Avoid These Five Common Mistakes in Designing Your Sales Force for Growth

Ty Curry

In a recent article, "Sales Force Effectiveness: An Idea Whose Time Has Come," best-selling author Neil Rackham says that organic growth is "the new mantra for business success." Yet many companies are struggling to deliver on sales growth expectations.

Sales is a complex function, and many factors can contribute to subpar performance, including sales strategy, sales coverage, sales process execution and salesperson competency and motivation. Rather than trying to address all drivers of sales force effectiveness, this article will focus on sales force design and illustrates five common and avoidable mistakes we frequently see.

All five of these mistakes were evident in the case of a Fortune 500 company ZS Associates worked with extensively over the past few years. Company performance was suffering: Sales growth was falling far short of expectations, major customers were defecting to competitors and the cost of sales was too high.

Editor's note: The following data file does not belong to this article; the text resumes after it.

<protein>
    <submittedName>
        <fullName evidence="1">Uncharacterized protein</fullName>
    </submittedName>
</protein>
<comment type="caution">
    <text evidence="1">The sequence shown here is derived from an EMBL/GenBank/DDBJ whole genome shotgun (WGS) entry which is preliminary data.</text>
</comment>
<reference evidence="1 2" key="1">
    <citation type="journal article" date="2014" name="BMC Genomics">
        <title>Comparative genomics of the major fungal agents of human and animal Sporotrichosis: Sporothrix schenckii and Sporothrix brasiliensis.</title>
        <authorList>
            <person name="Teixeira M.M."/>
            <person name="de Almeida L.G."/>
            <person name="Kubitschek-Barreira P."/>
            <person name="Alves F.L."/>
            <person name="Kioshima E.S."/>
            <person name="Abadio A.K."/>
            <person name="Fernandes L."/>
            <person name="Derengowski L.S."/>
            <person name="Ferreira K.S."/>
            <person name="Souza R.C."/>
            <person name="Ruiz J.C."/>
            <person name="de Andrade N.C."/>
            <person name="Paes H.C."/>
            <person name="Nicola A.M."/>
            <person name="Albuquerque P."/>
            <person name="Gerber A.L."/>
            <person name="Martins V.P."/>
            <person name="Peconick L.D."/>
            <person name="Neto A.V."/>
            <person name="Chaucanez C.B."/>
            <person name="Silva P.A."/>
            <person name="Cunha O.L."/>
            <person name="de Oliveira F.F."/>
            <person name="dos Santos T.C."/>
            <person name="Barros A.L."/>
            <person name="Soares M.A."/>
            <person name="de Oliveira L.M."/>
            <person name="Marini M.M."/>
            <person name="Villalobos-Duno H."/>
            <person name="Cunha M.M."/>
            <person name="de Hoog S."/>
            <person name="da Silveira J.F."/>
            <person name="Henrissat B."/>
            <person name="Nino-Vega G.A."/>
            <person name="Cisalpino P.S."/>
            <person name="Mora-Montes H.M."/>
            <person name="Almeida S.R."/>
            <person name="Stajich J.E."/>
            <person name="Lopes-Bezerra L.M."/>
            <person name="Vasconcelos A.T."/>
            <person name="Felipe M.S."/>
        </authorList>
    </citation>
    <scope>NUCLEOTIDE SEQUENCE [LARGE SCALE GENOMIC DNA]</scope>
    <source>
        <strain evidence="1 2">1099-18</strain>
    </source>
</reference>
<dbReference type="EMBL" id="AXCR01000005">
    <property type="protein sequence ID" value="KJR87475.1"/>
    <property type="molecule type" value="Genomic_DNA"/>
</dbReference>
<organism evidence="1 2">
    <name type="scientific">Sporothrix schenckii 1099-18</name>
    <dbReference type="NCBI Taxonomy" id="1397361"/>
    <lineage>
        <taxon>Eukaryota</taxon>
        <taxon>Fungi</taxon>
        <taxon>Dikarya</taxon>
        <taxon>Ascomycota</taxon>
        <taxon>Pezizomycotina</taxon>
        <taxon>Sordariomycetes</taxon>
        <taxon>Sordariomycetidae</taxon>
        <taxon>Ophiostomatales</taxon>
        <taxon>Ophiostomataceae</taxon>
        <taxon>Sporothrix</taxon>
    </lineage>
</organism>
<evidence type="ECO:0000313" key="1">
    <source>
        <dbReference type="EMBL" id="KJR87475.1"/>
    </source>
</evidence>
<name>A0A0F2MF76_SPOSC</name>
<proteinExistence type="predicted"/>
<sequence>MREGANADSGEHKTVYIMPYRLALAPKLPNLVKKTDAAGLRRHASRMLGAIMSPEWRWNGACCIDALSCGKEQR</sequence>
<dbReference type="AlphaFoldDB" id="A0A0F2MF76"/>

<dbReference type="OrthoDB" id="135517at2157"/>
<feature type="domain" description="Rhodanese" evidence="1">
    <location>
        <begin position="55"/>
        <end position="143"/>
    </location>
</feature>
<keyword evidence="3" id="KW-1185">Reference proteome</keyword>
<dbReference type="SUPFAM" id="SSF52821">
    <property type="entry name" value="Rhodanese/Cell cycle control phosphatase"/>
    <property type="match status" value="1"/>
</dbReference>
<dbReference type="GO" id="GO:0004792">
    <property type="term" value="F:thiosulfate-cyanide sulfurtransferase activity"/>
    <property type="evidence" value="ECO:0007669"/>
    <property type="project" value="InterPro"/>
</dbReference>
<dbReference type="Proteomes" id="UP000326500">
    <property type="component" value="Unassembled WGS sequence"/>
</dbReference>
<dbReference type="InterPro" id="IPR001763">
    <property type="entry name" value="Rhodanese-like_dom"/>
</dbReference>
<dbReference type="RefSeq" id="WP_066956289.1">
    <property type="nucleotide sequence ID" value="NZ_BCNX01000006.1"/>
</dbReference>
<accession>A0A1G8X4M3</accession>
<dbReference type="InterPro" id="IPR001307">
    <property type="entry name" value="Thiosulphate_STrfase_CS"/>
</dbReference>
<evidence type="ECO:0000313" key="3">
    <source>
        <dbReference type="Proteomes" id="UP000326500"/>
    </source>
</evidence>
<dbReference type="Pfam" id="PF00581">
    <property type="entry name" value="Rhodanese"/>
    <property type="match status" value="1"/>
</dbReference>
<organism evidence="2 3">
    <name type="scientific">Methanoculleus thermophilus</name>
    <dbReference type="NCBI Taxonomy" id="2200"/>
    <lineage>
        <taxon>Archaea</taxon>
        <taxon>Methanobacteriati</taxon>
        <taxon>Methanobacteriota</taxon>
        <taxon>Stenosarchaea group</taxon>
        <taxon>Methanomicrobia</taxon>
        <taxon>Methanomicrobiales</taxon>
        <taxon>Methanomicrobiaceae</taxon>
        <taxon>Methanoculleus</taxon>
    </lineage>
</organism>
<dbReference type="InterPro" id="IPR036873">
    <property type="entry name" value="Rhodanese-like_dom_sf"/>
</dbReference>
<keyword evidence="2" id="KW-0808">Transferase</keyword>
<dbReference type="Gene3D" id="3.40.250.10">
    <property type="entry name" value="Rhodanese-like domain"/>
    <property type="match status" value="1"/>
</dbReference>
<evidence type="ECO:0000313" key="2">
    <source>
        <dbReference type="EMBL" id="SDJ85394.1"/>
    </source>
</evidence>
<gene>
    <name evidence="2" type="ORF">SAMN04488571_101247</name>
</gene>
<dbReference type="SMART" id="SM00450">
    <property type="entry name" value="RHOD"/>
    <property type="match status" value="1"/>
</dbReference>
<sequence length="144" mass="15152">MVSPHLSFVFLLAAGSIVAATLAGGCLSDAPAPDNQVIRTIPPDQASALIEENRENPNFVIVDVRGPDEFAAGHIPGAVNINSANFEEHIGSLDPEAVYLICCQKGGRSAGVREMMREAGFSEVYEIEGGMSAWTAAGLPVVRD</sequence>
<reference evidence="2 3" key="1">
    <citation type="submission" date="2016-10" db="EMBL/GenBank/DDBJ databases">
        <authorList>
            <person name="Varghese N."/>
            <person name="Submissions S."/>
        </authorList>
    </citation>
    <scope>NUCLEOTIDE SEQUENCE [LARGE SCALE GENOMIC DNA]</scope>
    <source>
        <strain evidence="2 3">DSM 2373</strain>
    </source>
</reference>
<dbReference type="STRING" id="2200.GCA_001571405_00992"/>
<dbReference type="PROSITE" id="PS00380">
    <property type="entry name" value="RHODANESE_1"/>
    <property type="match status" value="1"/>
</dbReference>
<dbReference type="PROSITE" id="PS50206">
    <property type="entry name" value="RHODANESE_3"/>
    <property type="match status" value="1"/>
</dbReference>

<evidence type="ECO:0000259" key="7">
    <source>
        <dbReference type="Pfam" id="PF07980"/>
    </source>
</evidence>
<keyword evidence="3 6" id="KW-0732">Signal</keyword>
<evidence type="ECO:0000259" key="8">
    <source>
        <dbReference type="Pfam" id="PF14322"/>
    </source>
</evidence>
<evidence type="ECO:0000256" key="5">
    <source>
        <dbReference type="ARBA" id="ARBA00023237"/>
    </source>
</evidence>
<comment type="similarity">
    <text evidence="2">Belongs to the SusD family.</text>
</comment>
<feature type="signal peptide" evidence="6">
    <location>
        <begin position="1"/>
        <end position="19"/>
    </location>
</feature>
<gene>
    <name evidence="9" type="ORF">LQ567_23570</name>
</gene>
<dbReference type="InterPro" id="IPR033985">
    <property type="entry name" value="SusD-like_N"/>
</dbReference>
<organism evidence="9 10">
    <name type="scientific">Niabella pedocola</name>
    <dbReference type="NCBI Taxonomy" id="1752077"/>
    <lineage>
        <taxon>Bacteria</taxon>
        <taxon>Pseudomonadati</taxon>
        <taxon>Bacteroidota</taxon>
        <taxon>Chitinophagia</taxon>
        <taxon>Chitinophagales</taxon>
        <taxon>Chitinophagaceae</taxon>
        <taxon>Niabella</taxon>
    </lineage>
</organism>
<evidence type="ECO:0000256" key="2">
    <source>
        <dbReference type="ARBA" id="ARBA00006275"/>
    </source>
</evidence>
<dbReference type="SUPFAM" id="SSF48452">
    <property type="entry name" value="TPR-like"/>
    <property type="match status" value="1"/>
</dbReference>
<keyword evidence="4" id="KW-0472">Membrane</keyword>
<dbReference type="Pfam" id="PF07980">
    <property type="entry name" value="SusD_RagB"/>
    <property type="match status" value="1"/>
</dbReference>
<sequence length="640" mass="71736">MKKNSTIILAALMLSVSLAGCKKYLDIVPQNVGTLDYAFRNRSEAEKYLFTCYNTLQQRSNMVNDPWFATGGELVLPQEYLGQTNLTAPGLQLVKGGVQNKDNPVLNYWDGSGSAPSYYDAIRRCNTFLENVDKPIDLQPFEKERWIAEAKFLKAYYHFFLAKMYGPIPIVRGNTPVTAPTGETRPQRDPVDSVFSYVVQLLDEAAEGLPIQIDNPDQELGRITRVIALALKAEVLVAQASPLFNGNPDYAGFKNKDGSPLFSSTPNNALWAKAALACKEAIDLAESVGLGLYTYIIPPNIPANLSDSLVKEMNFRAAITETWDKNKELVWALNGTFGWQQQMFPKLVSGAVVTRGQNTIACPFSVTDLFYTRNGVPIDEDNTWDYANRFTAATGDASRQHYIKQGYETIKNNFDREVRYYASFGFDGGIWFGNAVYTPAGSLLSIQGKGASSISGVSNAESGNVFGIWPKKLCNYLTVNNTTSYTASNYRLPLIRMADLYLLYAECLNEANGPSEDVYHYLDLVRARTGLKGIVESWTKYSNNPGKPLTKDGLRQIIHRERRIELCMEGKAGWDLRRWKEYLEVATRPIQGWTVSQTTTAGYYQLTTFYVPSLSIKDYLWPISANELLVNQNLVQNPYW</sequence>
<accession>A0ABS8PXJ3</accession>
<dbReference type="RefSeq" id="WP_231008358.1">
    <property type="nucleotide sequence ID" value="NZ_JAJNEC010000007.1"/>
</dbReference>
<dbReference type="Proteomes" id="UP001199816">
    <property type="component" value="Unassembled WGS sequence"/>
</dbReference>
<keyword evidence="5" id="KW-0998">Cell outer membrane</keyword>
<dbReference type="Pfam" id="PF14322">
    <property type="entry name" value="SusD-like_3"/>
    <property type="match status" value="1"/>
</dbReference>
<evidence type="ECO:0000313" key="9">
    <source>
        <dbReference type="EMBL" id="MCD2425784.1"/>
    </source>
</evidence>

Fundamentally, the company was not getting the right salespeople to do the right things in front of the right customers cost-effectively. Some salespeople were chasing low-value opportunities, and nearly all were heavily engaged in customer-servicing activities instead of selling. Others were poorly equipped to manage the company’s most important customers, lacked the bandwidth to provide effective coverage, or both.

The mistakes this company was making and that we frequently encounter in sales force design were:

1. Role pollution.


When salespeople are involved in customer service and support work, they’re not selling. Yet too often, salespeople spend too much time on activities that are not core to selling, such as chasing down information for customers, implementing installations or addressing technical issues.